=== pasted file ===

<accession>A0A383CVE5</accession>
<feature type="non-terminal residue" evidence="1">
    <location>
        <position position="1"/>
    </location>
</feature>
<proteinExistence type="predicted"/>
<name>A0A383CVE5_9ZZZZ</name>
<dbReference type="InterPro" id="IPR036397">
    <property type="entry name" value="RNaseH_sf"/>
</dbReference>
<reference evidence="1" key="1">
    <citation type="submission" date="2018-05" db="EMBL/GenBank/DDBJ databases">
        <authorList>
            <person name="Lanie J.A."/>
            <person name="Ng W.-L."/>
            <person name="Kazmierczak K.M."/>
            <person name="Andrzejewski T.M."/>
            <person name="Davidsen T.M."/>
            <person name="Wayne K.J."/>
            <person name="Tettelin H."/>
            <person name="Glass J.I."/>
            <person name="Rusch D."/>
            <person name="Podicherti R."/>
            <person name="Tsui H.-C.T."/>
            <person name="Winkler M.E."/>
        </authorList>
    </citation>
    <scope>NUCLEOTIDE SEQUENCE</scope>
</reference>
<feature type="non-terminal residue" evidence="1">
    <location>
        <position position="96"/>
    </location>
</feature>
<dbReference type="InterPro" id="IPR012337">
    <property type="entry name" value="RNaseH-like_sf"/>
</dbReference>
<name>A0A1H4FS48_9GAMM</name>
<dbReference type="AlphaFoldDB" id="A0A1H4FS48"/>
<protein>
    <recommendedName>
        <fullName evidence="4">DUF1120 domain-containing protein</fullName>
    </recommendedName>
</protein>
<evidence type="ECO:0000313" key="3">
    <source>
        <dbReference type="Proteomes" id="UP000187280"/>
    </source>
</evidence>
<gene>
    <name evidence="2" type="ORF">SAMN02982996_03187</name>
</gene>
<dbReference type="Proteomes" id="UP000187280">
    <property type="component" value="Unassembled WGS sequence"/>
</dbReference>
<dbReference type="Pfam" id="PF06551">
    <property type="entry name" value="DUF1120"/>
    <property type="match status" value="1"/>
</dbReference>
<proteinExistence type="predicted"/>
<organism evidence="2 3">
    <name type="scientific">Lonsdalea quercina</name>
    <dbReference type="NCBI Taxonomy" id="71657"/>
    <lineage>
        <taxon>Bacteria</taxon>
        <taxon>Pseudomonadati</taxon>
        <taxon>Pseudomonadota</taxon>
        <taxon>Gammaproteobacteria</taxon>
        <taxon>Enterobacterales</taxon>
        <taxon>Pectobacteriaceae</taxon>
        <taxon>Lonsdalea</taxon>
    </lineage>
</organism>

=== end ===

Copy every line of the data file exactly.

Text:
<accession>A0A383CVE5</accession>
<feature type="non-terminal residue" evidence="1">
    <location>
        <position position="1"/>
    </location>
</feature>
<proteinExistence type="predicted"/>
<name>A0A383CVE5_9ZZZZ</name>
<dbReference type="InterPro" id="IPR036397">
    <property type="entry name" value="RNaseH_sf"/>
</dbReference>
<reference evidence="1" key="1">
    <citation type="submission" date="2018-05" db="EMBL/GenBank/DDBJ databases">
        <authorList>
            <person name="Lanie J.A."/>
            <person name="Ng W.-L."/>
            <person name="Kazmierczak K.M."/>
            <person name="Andrzejewski T.M."/>
            <person name="Davidsen T.M."/>
            <person name="Wayne K.J."/>
            <person name="Tettelin H."/>
            <person name="Glass J.I."/>
            <person name="Rusch D."/>
            <person name="Podicherti R."/>
            <person name="Tsui H.-C.T."/>
            <person name="Winkler M.E."/>
        </authorList>
    </citation>
    <scope>NUCLEOTIDE SEQUENCE</scope>
</reference>
<feature type="non-terminal residue" evidence="1">
    <location>
        <position position="96"/>
    </location>
</feature>
<dbReference type="InterPro" id="IPR012337">
    <property type="entry name" value="RNaseH-like_sf"/>
</dbReference>
<name>A0A1H4FS48_9GAMM</name>
<dbReference type="AlphaFoldDB" id="A0A1H4FS48"/>
<protein>
    <recommendedName>
        <fullName evidence="4">DUF1120 domain-containing protein</fullName>
    </recommendedName>
</protein>
<evidence type="ECO:0000313" key="3">
    <source>
        <dbReference type="Proteomes" id="UP000187280"/>
    </source>
</evidence>
<gene>
    <name evidence="2" type="ORF">SAMN02982996_03187</name>
</gene>
<dbReference type="Proteomes" id="UP000187280">
    <property type="component" value="Unassembled WGS sequence"/>
</dbReference>
<dbReference type="Pfam" id="PF06551">
    <property type="entry name" value="DUF1120"/>
    <property type="match status" value="1"/>
</dbReference>
<proteinExistence type="predicted"/>
<organism evidence="2 3">
    <name type="scientific">Lonsdalea quercina</name>
    <dbReference type="NCBI Taxonomy" id="71657"/>
    <lineage>
        <taxon>Bacteria</taxon>
        <taxon>Pseudomonadati</taxon>
        <taxon>Pseudomonadota</taxon>
        <taxon>Gammaproteobacteria</taxon>
        <taxon>Enterobacterales</taxon>
        <taxon>Pectobacteriaceae</taxon>
        <taxon>Lonsdalea</taxon>
    </lineage>
</organism>